Sjimmy Fransen

15 DEC, 2020 | Tāmaki News

Helping people and working in partnership at the coalface of community issues.

The role of a community engagement manager involves spending a portion of the week behind a desk working on policies, documents and strategies. While he values this, the part that Sjimmy Fransen loves best about his job at Tamaki Regeneration Company is getting face-to-face with the diverse groups that make up this unique community - and understanding what really matters
to them.
It’s a theme that has run right through his life; helping people, working in partnership, up close and personal, at the coalface of community issues. Sjimmy was always destined to work with people, especially minorities and groups affected by historical factors.

Being of Dutch and Suriname Creole descent, his understanding of the challenges that cultural differences can present runs deep. His dad was a leader in his community in Suriname so the seed was planted early and coming to New Zealand speaking no English at the age of 11 also made Sjimmy well aware of what it’s like to be a minority trying to adapt. “I guess maybe I enjoy working with different cultures as I can identify with where they are coming from and what they might have suffered, but can still work with them in a strengthsbased way. I was an immigrant raised by a single mum who worked long hours to put food on the table. I know it wasn’t always easy. Almost all the work I’ve ever done is with people experiencing marginalisation or structural inequity. It’s important to restructure systems so that the interaction between the people and organisations is empowering.”

When Sjimmy, and his mother arrived in New Zealand, they lived in a predominantly Maori neighbourhood. “As a young person I assimilated more into that community and families with those cultures - while still retaining my own of course - and that was my
introduction to New Zealand. “At college I formed a youth group and was highly engaged in what was happening politically at the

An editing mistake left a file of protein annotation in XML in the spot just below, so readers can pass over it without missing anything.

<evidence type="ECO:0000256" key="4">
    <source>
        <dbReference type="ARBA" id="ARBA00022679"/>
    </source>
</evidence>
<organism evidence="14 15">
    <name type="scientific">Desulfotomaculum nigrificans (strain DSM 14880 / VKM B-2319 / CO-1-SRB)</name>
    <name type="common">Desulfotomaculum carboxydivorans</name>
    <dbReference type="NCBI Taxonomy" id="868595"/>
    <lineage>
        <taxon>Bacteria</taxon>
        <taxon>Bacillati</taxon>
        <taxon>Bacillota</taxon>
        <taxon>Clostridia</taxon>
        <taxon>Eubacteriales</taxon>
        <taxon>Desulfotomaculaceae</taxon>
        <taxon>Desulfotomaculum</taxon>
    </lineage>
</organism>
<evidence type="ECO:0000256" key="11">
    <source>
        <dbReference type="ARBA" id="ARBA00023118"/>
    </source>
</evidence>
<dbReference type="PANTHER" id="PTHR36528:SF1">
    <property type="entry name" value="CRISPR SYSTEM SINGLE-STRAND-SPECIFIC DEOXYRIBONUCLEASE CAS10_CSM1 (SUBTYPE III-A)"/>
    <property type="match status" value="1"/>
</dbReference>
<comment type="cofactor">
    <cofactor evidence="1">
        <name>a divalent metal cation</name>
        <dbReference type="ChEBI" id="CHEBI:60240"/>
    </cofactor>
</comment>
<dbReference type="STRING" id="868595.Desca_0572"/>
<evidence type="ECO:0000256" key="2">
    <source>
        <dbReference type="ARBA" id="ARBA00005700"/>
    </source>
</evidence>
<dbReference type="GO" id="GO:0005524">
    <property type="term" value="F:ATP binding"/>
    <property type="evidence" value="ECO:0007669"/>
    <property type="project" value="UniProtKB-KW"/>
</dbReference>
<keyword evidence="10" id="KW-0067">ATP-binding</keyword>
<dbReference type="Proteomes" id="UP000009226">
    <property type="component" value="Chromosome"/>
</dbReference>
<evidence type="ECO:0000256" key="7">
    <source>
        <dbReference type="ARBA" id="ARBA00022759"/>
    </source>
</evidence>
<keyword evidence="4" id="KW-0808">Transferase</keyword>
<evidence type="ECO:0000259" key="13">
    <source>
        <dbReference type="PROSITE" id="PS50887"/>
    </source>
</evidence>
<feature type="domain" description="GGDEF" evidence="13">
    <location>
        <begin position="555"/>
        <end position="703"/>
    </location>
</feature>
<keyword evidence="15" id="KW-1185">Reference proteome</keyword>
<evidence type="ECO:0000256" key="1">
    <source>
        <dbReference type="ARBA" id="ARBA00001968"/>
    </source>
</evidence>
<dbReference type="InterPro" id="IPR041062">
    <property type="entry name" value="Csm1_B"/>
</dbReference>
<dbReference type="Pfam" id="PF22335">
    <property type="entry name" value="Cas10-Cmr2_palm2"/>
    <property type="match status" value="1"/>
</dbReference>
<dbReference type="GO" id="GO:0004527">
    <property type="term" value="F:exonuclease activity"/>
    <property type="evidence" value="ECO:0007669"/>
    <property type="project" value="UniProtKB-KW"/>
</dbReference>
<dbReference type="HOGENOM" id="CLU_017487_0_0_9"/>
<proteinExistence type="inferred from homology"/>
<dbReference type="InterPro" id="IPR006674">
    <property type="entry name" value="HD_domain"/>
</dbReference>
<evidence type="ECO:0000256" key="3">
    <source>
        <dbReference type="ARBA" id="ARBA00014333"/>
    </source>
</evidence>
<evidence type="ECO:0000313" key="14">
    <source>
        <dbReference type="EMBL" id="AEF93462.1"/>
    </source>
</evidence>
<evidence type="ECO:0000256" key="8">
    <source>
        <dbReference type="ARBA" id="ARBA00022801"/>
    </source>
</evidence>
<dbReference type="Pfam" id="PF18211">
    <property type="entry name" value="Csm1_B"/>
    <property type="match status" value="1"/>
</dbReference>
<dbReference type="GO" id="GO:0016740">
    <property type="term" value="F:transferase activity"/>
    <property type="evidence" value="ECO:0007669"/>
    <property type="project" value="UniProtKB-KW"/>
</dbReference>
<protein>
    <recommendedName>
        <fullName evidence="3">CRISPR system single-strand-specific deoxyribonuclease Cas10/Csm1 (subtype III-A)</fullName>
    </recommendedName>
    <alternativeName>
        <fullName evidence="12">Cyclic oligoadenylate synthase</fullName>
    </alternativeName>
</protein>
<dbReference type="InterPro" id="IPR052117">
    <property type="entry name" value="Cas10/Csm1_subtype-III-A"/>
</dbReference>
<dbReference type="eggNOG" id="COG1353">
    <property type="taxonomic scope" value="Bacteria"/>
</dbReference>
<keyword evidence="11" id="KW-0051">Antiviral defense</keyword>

time - the Springboks Tour protest of 1981, the land rights marches in the early 80s and Hikoi ki Waitangi, just before the Waitangi claims settlements commenced. My relationship with mana whenua comes from those days and the relationships formed in that space
from those times.” These relationships are still very relevant in both Sjimmy’s current role and his personal life. All his six kids have gone through kohanga reo and kura and at work, a lot of his role is continuous communication with representatives from Ngati Paoa, Ngai Tai ki Tamaki and Ngati Whatua Orakei, other iwi and Ruapotaka Marae. “The Tamaki area is of huge significance to several iwi. Mokoia pa was arguably the largest Maori settlement in the country and had significant horticultural areas. “The Tamaki River/Te Wai o Taiki, was the highway for waka and a space where many iwi intermingled. “There are many people in this area who are direct descendants of the people from these pa and this is obviously very important toremember as we progress with this regeneration.”
Sjimmy has worked in many community roles over 35 years (including working with homeless youth on Auckland’s streets, working in community and public health, community development work, drug and alcohol education, economic and social development, and founding leadership programs) but it’s in this job that he’s seen some of the most genuine collaboration with iwi ever. “We’re building personal relationships and partnerships so we can work through anything we haven’t got right - it’s always a work in progress. This is the way it should be done all over New Zealand and I feel very blessed to be part of it.”

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